Onward on Words


Dear English-B Interpreter Friends,

(First, my short letter to you to using words from Post #1)

I received one particularly intriguing response to my fledgling word endeavor (still unnamed) in which the reader argued that any actual use of the blog’s suggested words in her regular interpreting work would be tantamount to incongruent contemporary use of vocabulary reserved for bygone orators (or perhaps for a bygone public since she listed eulogies among the few situations in which she could truly use the words). Her message was: the word choices are great (in a quirky, bookish way), but claiming we can actually use these words while interpreting is spurious. I am no solipsistic interpreter – you know those people, the ones who disregard the myriad lessons offered to us free of charge through the helpful critiques or the trials and errors of our peers – so I am embracing the indirect challenge of that e-mail to adjust the format and meaning of my inchoate digest.

First, the weekly digest will now begin with a short missive that employs all the words suggested in the previous mailing. Second, the first two words of the week will also be followed by a link to a video (one in Portuguese and one Spanish) in which the deverbalization of a specific phrase (exact minute noted) could possibly prompt the interpreter to use the word. Yes, the idea really is to use these words in the booth (and wherever else we interpret).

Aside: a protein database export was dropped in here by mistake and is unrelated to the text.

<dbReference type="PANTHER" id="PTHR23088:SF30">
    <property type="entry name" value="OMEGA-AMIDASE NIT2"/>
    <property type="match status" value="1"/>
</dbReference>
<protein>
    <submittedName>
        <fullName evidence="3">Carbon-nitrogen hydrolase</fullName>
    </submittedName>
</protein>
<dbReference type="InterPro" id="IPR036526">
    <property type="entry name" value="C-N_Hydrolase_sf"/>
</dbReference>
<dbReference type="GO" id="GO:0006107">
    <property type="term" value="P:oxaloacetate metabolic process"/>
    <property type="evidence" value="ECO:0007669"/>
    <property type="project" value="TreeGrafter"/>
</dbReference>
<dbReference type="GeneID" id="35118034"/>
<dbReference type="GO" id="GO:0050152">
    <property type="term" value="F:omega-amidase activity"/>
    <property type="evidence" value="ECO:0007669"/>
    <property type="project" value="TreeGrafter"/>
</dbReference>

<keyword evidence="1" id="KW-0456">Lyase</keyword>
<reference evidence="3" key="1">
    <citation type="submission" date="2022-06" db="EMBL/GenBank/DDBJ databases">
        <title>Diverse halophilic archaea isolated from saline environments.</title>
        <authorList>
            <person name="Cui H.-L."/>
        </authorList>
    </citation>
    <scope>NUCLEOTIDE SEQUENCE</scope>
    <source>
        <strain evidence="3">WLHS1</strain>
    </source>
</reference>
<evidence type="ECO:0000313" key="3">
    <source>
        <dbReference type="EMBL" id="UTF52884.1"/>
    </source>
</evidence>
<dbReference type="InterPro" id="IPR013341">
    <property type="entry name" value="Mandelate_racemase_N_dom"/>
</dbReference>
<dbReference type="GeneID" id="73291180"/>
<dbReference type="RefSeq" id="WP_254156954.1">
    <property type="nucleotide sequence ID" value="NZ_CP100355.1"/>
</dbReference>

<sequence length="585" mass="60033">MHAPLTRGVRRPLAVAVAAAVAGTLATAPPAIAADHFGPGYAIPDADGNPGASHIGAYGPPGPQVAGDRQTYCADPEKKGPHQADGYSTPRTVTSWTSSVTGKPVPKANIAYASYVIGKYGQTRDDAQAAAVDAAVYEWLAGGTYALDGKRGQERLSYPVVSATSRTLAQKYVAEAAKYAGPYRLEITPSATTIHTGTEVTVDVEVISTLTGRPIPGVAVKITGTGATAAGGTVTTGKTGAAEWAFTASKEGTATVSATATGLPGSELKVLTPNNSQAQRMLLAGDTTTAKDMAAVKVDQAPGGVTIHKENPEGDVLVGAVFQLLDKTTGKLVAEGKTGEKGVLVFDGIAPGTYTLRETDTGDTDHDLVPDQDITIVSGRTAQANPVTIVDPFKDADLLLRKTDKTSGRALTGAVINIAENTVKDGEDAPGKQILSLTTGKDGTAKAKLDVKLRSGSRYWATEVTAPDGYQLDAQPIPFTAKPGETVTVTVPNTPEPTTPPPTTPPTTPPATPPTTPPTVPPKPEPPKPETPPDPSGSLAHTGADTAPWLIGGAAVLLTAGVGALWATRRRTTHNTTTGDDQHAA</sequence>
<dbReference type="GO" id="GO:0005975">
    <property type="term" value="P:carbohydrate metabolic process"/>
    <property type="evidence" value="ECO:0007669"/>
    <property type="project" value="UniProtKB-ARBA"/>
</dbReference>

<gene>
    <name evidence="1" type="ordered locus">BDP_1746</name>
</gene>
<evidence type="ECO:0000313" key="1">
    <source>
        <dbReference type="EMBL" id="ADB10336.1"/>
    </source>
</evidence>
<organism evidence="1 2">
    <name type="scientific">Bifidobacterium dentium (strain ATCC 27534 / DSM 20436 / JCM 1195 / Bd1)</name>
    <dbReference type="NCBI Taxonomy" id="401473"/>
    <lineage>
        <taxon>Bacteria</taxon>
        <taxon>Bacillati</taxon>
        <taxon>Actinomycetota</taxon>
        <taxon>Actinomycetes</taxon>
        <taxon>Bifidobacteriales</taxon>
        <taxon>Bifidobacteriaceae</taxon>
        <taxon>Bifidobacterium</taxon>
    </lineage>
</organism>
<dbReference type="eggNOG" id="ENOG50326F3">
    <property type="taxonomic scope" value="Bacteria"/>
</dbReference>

Suggestions always welcome. Forwarding and sharing encouraged.

Happy words,
Melissa

*** FIVE WORDS (IN CONTEXT) TO BRING INTO THE BOOTH ***
STYMIE
* As used in the headline of this article about wildlife exploitation in Brazil
* As an interpreting opportunity from an interview with former President FHC in Portuguese
ref. “esse marketismo atrapalha muito” (2:05)
UNFLINCHING(LY)
* As used in the body of this opinion piece criticizing Obama’s disengaged attitude
* As an interpreting opportunity from a TED talk by Omar Villalobos about tapping into your inner genius in Spanish
ref. “yo lo creo rotundamente” (1:55)
CURSORY
* As used in the body of this opinion article about perceptions of corruption in Ireland
HARBINGER
* As used in the abstract of this scientific article about olfactory dysfunction and the end of life
BELEAGUER
* As used in the body of this magazine article about Nobel Prizes and translations

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